Brian E. Perron, Bryan G. Victor and Michael G. Vaughn

in Social Work

ISBN: 9780195389678
Published online February 2014 | | DOI:

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Psychometrics is the branch of psychology focused on the measurement of psychological constructs, such as aptitude, intelligence, personality, and attitudes. The major research activities within this branch involve the construction of theory and instruments for the measurement of psychological constructs. The term psychometrics is commonly used in social work research, although its definition is more diffuse, typically referring to aspects of validity and reliability for a measure that may or may not be psychological in nature (e.g., social capital, organizational culture). The actual research activities that fall under the broader use of the term are critically important to the advancement of social work research. In fact, psychometrics research may be regarded as one of the most important aspects of social work research generally, given that such research activity is concerned with the quality of a given measurement or measurement strategy. We need good measurement in order to draw any reasonable conclusions from our research, and it is impossible to produce good knowledge from poor measurement. Thus, it is critical that social work researchers have a solid understanding of psychometrics in the broadest sense. The overall purpose of this annotated bibliography is to provide social work researchers with resources that will help ensure a solid grounding in issues of psychometrics—again, broadly defined. In doing so, this article considers the problems that are present in the current research, offering various resources to address and ameliorate them. We first present selected readings on key issues related to psychometrics in social work research. The key issues are organized around various subtopics, although it is important to recognize that many of the articles within any subtopic can be cross-classified with other subtopics. Following our review of key issues, we list a number of other resources that can be of potential value to social work researchers.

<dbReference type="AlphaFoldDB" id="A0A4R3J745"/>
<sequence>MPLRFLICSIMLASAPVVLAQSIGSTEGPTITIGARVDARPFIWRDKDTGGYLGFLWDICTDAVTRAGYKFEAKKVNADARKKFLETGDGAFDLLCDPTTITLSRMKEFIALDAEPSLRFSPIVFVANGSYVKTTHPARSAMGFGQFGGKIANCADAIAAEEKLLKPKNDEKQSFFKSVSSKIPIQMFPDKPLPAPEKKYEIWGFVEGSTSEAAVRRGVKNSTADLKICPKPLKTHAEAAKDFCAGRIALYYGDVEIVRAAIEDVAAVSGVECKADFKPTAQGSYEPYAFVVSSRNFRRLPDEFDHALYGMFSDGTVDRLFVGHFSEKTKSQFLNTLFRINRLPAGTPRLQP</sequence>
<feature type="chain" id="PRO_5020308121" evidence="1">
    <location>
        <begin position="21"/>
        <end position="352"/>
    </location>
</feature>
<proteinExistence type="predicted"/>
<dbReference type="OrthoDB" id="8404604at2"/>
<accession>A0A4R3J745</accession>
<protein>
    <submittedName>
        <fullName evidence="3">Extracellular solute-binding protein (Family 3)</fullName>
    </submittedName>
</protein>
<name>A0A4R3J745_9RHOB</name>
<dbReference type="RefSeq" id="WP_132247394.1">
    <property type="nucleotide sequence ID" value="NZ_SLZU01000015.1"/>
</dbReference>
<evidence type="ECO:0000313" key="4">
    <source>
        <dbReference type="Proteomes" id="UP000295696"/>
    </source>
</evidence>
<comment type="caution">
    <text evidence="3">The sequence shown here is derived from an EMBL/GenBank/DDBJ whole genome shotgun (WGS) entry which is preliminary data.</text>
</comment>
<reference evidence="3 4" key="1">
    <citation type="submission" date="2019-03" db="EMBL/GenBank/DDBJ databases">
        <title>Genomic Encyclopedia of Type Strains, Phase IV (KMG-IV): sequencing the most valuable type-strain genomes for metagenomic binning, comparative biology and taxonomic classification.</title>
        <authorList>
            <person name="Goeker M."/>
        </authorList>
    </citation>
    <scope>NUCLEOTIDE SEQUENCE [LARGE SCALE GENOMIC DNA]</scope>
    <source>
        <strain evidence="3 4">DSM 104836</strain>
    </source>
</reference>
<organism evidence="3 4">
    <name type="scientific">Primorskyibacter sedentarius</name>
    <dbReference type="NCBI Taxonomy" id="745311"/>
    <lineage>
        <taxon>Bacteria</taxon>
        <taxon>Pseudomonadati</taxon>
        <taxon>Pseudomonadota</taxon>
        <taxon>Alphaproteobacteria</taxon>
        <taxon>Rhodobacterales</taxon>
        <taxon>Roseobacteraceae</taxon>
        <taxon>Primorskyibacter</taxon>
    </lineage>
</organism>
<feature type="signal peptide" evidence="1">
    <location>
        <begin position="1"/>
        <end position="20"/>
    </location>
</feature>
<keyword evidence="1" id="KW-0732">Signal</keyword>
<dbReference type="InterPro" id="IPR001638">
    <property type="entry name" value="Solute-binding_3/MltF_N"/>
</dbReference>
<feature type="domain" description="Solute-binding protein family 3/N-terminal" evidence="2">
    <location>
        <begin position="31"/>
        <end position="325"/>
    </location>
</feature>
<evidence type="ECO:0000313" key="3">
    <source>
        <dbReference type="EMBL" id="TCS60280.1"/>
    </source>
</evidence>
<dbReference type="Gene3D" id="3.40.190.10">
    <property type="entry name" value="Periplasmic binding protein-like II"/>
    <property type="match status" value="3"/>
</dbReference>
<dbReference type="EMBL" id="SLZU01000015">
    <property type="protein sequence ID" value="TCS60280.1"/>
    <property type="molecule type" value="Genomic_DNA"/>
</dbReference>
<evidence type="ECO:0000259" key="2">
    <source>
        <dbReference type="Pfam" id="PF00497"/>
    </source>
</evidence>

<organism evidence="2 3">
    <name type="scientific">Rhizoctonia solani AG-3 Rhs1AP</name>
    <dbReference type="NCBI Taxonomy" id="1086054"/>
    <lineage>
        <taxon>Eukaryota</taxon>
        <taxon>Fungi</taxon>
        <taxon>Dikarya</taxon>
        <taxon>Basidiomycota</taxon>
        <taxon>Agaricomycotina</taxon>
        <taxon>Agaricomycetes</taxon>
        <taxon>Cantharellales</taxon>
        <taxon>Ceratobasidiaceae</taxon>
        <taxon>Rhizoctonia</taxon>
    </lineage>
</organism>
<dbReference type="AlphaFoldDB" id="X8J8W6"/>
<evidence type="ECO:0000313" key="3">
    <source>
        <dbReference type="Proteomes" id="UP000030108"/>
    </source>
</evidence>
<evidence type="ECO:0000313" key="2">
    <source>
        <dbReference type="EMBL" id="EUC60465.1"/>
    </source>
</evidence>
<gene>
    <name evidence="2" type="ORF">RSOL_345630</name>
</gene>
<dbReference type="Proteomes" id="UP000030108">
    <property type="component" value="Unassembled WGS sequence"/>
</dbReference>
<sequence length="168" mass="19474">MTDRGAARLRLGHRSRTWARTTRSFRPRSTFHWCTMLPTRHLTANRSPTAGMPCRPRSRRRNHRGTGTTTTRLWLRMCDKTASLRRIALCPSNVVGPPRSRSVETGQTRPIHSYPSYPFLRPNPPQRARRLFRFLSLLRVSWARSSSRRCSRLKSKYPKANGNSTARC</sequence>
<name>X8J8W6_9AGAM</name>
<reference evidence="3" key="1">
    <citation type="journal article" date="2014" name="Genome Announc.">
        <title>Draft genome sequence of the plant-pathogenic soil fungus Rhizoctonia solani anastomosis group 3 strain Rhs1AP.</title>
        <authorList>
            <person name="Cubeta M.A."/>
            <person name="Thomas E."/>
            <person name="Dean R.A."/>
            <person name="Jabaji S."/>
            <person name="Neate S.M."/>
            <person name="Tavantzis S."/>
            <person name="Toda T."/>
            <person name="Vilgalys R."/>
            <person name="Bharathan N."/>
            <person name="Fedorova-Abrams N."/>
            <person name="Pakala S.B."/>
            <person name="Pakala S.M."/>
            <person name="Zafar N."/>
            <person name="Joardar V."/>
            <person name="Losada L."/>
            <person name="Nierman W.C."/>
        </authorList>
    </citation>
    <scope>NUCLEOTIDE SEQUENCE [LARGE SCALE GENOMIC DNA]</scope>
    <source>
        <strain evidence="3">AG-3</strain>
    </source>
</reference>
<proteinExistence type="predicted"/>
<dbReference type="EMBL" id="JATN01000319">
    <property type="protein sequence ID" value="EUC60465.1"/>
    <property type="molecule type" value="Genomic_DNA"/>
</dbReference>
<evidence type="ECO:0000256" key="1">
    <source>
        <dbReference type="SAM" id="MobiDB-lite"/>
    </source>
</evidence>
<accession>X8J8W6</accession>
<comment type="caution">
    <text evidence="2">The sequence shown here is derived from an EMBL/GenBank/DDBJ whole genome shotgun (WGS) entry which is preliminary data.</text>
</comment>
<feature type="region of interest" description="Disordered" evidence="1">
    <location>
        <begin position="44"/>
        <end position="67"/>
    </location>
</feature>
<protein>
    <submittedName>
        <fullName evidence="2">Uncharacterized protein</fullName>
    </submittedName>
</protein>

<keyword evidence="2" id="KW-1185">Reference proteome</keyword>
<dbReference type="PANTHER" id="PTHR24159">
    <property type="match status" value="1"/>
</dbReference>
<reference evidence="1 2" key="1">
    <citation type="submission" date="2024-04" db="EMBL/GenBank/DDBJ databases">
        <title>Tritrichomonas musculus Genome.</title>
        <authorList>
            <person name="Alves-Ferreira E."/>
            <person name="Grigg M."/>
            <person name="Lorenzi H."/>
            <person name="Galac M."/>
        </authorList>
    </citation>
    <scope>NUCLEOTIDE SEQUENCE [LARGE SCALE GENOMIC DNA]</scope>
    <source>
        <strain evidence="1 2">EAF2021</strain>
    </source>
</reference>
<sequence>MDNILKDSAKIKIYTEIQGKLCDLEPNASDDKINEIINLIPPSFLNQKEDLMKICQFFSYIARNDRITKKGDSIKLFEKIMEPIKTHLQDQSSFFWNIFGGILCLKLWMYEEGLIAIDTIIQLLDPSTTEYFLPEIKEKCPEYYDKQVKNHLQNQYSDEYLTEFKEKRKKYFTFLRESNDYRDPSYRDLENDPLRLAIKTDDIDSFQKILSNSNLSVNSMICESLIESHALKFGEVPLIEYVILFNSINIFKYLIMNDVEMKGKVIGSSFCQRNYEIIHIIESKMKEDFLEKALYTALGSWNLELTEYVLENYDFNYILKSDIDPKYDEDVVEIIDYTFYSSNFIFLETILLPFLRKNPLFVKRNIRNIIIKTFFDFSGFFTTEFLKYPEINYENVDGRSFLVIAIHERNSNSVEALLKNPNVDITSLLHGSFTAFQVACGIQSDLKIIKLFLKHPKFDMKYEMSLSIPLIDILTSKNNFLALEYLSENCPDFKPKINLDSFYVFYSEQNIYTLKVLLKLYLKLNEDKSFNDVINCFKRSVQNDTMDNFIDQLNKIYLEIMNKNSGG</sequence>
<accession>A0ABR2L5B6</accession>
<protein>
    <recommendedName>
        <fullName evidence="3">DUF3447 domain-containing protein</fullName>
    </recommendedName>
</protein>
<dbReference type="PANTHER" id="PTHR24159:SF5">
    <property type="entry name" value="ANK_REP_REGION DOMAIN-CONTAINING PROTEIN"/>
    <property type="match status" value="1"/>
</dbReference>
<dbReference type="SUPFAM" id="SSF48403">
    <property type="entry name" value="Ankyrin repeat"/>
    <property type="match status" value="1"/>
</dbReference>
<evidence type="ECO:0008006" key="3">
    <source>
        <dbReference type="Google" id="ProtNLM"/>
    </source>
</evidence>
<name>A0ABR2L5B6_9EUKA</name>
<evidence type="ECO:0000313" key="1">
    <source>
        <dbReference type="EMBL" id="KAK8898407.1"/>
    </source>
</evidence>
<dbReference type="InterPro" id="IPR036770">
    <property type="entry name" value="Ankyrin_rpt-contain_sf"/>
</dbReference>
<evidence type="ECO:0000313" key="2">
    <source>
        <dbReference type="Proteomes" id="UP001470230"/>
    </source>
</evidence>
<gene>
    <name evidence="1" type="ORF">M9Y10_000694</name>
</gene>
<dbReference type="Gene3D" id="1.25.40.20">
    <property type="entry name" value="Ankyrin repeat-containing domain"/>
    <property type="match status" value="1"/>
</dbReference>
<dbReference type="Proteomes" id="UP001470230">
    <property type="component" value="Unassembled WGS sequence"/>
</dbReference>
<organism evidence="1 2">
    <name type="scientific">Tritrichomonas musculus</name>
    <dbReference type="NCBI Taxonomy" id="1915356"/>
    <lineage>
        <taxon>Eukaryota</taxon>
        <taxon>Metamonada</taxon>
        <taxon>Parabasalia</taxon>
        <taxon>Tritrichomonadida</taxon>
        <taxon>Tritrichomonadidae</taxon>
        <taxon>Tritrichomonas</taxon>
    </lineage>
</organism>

Article.  4332 words. 

Subjects: Social Work

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